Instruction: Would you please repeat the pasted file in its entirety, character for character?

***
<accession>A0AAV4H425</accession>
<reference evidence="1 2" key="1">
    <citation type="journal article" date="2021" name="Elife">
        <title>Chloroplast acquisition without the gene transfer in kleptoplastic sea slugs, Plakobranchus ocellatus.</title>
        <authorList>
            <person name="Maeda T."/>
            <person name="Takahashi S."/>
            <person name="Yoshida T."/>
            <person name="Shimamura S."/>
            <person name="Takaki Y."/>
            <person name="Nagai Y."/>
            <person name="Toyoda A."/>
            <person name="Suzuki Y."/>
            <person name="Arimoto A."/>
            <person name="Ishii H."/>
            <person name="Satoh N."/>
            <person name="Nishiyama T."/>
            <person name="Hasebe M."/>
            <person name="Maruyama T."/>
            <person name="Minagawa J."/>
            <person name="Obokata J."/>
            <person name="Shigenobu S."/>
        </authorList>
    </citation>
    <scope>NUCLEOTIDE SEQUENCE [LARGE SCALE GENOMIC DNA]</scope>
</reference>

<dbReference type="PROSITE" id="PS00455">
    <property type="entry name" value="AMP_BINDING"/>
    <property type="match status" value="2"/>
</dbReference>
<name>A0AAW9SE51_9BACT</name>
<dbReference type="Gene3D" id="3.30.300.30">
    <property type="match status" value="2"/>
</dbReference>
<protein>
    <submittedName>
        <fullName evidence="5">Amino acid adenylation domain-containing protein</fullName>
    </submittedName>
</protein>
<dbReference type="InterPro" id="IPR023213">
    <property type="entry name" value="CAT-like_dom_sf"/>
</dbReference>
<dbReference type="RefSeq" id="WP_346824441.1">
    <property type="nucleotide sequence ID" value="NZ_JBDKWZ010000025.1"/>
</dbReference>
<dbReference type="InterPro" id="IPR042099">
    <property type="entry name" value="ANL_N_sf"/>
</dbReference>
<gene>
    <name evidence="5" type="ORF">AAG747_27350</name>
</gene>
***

<accession>A0AAV4H425</accession>
<reference evidence="1 2" key="1">
    <citation type="journal article" date="2021" name="Elife">
        <title>Chloroplast acquisition without the gene transfer in kleptoplastic sea slugs, Plakobranchus ocellatus.</title>
        <authorList>
            <person name="Maeda T."/>
            <person name="Takahashi S."/>
            <person name="Yoshida T."/>
            <person name="Shimamura S."/>
            <person name="Takaki Y."/>
            <person name="Nagai Y."/>
            <person name="Toyoda A."/>
            <person name="Suzuki Y."/>
            <person name="Arimoto A."/>
            <person name="Ishii H."/>
            <person name="Satoh N."/>
            <person name="Nishiyama T."/>
            <person name="Hasebe M."/>
            <person name="Maruyama T."/>
            <person name="Minagawa J."/>
            <person name="Obokata J."/>
            <person name="Shigenobu S."/>
        </authorList>
    </citation>
    <scope>NUCLEOTIDE SEQUENCE [LARGE SCALE GENOMIC DNA]</scope>
</reference>

<dbReference type="PROSITE" id="PS00455">
    <property type="entry name" value="AMP_BINDING"/>
    <property type="match status" value="2"/>
</dbReference>
<name>A0AAW9SE51_9BACT</name>
<dbReference type="Gene3D" id="3.30.300.30">
    <property type="match status" value="2"/>
</dbReference>
<protein>
    <submittedName>
        <fullName evidence="5">Amino acid adenylation domain-containing protein</fullName>
    </submittedName>
</protein>
<dbReference type="InterPro" id="IPR023213">
    <property type="entry name" value="CAT-like_dom_sf"/>
</dbReference>
<dbReference type="RefSeq" id="WP_346824441.1">
    <property type="nucleotide sequence ID" value="NZ_JBDKWZ010000025.1"/>
</dbReference>
<dbReference type="InterPro" id="IPR042099">
    <property type="entry name" value="ANL_N_sf"/>
</dbReference>
<gene>
    <name evidence="5" type="ORF">AAG747_27350</name>
</gene>